Wednesday, June 24, 2009

The Turing Test and Prejudice

Yesterday, I blogged about how I believed that Alan Turing deserves an apology for the way he was treated. A few people asked how we should apologize. Here's what I would say.


I am sorry for the way you were treated. I am sorry that Britain treated a man of your genius, a hero of the Second World War, so despicably.

You laid the foundations of computer science, you helped break the Nazi Enigma code, and you were cut down in your prime because of prejudice. In your death we lost a great man who no doubt had much more to offer the world.

In 1950 you published a paper in which you proposed a way to determine if a machine was intelligent or not. This has become known as the Turing Test, and it has wider implications that just machine intelligence.

Your test involved asking a person to distinguish between a human intelligence and a machine intelligence by removing prejudice. You limit the judge to communicating with the human and machine via an intermediary (you proposed a teleprinter) so that the judge is unable to see or hear who they are communicating with. The judge is limited to judging intelligence alone. If the judge cannot tell the difference then the machine is deemed intelligent.

But replace the machine in your test with another human with some supposedly undesirable characteristic. Your test can pit a straight man against a gay man, a white man against black man, a man against a woman. I imagine if you and I were hidden behind the teleprinters, that you would be determined to be more intelligent.

Without the prejudice of knowing your sexuality, skin colour or sex, only your true values come through in the Turing Test.

At the end of that paper you write "We can only see a short distance ahead, but we can see plenty there that needs to be done." You took your own life four years later, after being prosecuted for homosexuality. I cannot fathom how much we lost when we lost you.

I am sorry that these things happened to you. But you may ask me, "What good is being sorry?"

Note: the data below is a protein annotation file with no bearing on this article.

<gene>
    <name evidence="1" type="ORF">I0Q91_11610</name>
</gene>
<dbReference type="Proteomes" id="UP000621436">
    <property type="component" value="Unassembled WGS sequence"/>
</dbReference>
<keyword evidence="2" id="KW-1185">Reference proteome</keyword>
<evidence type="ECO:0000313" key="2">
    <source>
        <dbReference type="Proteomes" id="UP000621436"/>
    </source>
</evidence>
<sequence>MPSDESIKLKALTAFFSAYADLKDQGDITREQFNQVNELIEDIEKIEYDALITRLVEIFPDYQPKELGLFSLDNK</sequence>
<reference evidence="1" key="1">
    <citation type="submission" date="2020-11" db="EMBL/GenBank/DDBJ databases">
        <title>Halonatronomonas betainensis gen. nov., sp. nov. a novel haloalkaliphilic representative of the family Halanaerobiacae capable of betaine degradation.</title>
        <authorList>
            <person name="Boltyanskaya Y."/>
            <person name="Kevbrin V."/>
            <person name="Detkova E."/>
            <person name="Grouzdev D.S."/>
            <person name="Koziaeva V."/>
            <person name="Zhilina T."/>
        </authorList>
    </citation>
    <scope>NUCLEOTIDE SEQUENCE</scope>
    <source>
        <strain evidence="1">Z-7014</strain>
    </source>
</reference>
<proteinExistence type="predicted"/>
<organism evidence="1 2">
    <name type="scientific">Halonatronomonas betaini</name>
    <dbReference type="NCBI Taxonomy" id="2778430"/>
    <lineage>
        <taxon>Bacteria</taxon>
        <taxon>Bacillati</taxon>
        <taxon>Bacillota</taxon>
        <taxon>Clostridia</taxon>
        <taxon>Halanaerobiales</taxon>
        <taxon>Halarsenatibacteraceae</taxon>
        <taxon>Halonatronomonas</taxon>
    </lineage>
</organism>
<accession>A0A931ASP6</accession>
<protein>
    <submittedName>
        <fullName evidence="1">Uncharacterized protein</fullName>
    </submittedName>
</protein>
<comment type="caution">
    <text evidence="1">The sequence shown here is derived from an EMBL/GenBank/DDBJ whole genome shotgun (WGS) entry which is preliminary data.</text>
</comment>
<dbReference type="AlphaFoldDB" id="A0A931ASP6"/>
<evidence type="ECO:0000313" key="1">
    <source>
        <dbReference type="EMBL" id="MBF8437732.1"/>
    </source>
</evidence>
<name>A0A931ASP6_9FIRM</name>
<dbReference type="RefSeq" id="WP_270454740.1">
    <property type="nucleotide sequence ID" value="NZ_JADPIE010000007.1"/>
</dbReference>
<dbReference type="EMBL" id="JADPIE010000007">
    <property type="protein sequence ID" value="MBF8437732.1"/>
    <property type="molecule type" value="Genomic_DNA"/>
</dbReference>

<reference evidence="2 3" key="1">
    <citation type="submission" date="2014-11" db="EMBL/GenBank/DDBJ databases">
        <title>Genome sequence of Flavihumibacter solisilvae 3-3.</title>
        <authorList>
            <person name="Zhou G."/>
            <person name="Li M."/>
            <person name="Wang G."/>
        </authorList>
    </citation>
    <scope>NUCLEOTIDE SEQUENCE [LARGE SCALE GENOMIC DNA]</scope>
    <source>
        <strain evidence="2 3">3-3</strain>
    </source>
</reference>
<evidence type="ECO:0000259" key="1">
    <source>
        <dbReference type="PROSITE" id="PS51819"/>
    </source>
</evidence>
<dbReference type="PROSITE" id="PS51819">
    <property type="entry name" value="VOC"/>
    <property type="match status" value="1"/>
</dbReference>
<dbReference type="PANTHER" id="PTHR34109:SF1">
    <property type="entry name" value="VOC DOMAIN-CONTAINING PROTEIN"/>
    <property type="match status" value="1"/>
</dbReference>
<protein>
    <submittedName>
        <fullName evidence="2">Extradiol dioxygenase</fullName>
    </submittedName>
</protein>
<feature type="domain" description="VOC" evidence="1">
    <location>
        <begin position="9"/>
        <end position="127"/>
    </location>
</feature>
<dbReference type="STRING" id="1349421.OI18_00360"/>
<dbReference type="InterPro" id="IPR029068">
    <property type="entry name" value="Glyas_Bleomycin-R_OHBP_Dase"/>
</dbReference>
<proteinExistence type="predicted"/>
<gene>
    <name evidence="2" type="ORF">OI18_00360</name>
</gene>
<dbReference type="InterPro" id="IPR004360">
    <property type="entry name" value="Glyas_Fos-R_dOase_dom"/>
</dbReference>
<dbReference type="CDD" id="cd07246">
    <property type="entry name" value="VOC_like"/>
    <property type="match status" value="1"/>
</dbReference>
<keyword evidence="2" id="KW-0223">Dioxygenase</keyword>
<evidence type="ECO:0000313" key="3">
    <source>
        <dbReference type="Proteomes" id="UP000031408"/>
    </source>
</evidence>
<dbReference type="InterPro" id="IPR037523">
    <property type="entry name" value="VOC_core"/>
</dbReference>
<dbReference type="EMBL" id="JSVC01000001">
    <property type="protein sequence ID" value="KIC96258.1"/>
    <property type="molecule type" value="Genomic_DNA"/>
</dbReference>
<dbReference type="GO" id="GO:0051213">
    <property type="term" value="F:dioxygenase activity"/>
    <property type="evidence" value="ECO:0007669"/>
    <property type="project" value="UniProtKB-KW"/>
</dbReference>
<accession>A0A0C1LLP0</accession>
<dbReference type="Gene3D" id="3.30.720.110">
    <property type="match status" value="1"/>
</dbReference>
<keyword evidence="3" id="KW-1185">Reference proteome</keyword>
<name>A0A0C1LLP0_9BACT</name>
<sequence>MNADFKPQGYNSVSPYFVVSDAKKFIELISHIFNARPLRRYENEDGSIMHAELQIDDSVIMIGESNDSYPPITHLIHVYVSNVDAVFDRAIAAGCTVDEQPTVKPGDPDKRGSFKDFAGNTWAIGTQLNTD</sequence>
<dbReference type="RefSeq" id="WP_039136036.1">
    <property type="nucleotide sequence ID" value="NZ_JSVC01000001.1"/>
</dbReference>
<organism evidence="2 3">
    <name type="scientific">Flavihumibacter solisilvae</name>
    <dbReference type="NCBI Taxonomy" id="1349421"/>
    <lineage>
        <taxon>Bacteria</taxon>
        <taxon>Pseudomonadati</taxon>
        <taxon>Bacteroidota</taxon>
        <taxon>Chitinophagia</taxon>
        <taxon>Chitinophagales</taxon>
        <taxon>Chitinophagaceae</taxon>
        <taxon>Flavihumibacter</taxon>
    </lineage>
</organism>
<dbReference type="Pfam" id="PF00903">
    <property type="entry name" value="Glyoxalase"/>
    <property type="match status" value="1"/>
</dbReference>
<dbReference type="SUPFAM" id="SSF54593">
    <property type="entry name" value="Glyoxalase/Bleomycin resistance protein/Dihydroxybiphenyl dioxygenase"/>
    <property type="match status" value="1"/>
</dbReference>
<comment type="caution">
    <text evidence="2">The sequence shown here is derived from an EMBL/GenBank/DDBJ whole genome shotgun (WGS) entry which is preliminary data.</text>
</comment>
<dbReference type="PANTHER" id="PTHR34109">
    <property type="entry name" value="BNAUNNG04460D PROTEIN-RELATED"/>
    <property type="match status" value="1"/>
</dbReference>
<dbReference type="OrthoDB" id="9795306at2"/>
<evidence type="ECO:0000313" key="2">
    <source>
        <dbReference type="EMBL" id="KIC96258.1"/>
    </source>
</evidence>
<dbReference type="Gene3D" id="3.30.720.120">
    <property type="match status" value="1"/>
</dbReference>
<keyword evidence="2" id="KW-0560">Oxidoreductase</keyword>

An apology is really an atonement for the past, wrapped around a promise for the future. My promise (and I know there are others who will agree with me) is that we won't let prejudice prevent us from applying our own Turing Test to the people we deal with.

You may also ask me whether I write this because of an agenda. Because I want to take your death and use it to promote gay-rights, to hold you up as an example of how prejudice against gays harms the world.

I would be lying to you if I didn't tell you that I am personally uncomfortable with the implications of the acceptance of homosexuality. I suffer great internal conflict about questions such as "Should gay couples be allowed to have or adopt children?". I cannot overcome these feelings because they are grounded in an upbringing and they are in conflict with rationality and my own experiences.

But I see clearly that my feelings conflict with a simple truth: if I allow irrational opinions to guide my actions I lose my way. In allowing irrationality around homosexuality to guide our collective actions we lost you.

What we all need is to apply the Turing Test daily. I know that despite my own misguided feelings, I apply your test to those I encounter, and that is my way of apologizing to you.


1 comment:

Eugene said...

You should present this nice letter at the 100th ann. of Turing's birth day being celebrated in Lausanne, CH in 2012.